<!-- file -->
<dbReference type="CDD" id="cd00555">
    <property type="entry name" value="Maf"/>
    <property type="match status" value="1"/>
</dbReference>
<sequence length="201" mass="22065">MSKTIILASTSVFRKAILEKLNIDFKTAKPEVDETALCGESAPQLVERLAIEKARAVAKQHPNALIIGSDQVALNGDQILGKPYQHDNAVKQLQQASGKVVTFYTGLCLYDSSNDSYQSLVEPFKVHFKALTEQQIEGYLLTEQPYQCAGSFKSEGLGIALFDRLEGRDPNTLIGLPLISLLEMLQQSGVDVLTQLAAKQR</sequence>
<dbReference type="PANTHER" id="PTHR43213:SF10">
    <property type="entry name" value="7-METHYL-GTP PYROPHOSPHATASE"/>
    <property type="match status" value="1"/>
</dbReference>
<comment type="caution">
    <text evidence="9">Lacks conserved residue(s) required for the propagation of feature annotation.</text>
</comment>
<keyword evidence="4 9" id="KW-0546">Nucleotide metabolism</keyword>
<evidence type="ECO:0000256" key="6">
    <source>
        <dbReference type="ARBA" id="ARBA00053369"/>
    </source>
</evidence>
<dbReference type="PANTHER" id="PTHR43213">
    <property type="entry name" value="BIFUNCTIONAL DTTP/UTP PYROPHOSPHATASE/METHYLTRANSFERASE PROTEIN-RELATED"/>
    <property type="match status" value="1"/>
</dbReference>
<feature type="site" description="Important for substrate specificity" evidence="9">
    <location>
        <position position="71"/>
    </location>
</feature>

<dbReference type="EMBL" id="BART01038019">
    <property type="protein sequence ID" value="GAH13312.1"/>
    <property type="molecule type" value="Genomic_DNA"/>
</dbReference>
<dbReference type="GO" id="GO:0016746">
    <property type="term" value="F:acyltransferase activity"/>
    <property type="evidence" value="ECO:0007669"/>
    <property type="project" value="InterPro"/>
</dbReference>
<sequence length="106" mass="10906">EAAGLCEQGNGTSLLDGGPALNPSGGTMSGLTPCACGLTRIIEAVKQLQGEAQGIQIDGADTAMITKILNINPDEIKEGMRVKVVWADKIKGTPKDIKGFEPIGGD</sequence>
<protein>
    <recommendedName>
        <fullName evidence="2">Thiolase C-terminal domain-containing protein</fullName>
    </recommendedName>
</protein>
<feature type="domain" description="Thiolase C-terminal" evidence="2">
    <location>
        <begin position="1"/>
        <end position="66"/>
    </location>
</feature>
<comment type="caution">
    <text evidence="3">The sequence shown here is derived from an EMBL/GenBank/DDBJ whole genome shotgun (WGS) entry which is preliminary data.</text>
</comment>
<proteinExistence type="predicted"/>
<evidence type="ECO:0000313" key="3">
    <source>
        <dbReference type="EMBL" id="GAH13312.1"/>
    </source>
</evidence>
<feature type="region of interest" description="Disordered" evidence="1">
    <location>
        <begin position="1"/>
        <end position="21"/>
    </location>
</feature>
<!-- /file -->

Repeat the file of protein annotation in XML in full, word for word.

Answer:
<dbReference type="CDD" id="cd00555">
    <property type="entry name" value="Maf"/>
    <property type="match status" value="1"/>
</dbReference>
<sequence length="201" mass="22065">MSKTIILASTSVFRKAILEKLNIDFKTAKPEVDETALCGESAPQLVERLAIEKARAVAKQHPNALIIGSDQVALNGDQILGKPYQHDNAVKQLQQASGKVVTFYTGLCLYDSSNDSYQSLVEPFKVHFKALTEQQIEGYLLTEQPYQCAGSFKSEGLGIALFDRLEGRDPNTLIGLPLISLLEMLQQSGVDVLTQLAAKQR</sequence>
<dbReference type="PANTHER" id="PTHR43213:SF10">
    <property type="entry name" value="7-METHYL-GTP PYROPHOSPHATASE"/>
    <property type="match status" value="1"/>
</dbReference>
<comment type="caution">
    <text evidence="9">Lacks conserved residue(s) required for the propagation of feature annotation.</text>
</comment>
<keyword evidence="4 9" id="KW-0546">Nucleotide metabolism</keyword>
<evidence type="ECO:0000256" key="6">
    <source>
        <dbReference type="ARBA" id="ARBA00053369"/>
    </source>
</evidence>
<dbReference type="PANTHER" id="PTHR43213">
    <property type="entry name" value="BIFUNCTIONAL DTTP/UTP PYROPHOSPHATASE/METHYLTRANSFERASE PROTEIN-RELATED"/>
    <property type="match status" value="1"/>
</dbReference>
<feature type="site" description="Important for substrate specificity" evidence="9">
    <location>
        <position position="71"/>
    </location>
</feature>

<dbReference type="EMBL" id="BART01038019">
    <property type="protein sequence ID" value="GAH13312.1"/>
    <property type="molecule type" value="Genomic_DNA"/>
</dbReference>
<dbReference type="GO" id="GO:0016746">
    <property type="term" value="F:acyltransferase activity"/>
    <property type="evidence" value="ECO:0007669"/>
    <property type="project" value="InterPro"/>
</dbReference>
<sequence length="106" mass="10906">EAAGLCEQGNGTSLLDGGPALNPSGGTMSGLTPCACGLTRIIEAVKQLQGEAQGIQIDGADTAMITKILNINPDEIKEGMRVKVVWADKIKGTPKDIKGFEPIGGD</sequence>
<protein>
    <recommendedName>
        <fullName evidence="2">Thiolase C-terminal domain-containing protein</fullName>
    </recommendedName>
</protein>
<feature type="domain" description="Thiolase C-terminal" evidence="2">
    <location>
        <begin position="1"/>
        <end position="66"/>
    </location>
</feature>
<comment type="caution">
    <text evidence="3">The sequence shown here is derived from an EMBL/GenBank/DDBJ whole genome shotgun (WGS) entry which is preliminary data.</text>
</comment>
<proteinExistence type="predicted"/>
<evidence type="ECO:0000313" key="3">
    <source>
        <dbReference type="EMBL" id="GAH13312.1"/>
    </source>
</evidence>
<feature type="region of interest" description="Disordered" evidence="1">
    <location>
        <begin position="1"/>
        <end position="21"/>
    </location>
</feature>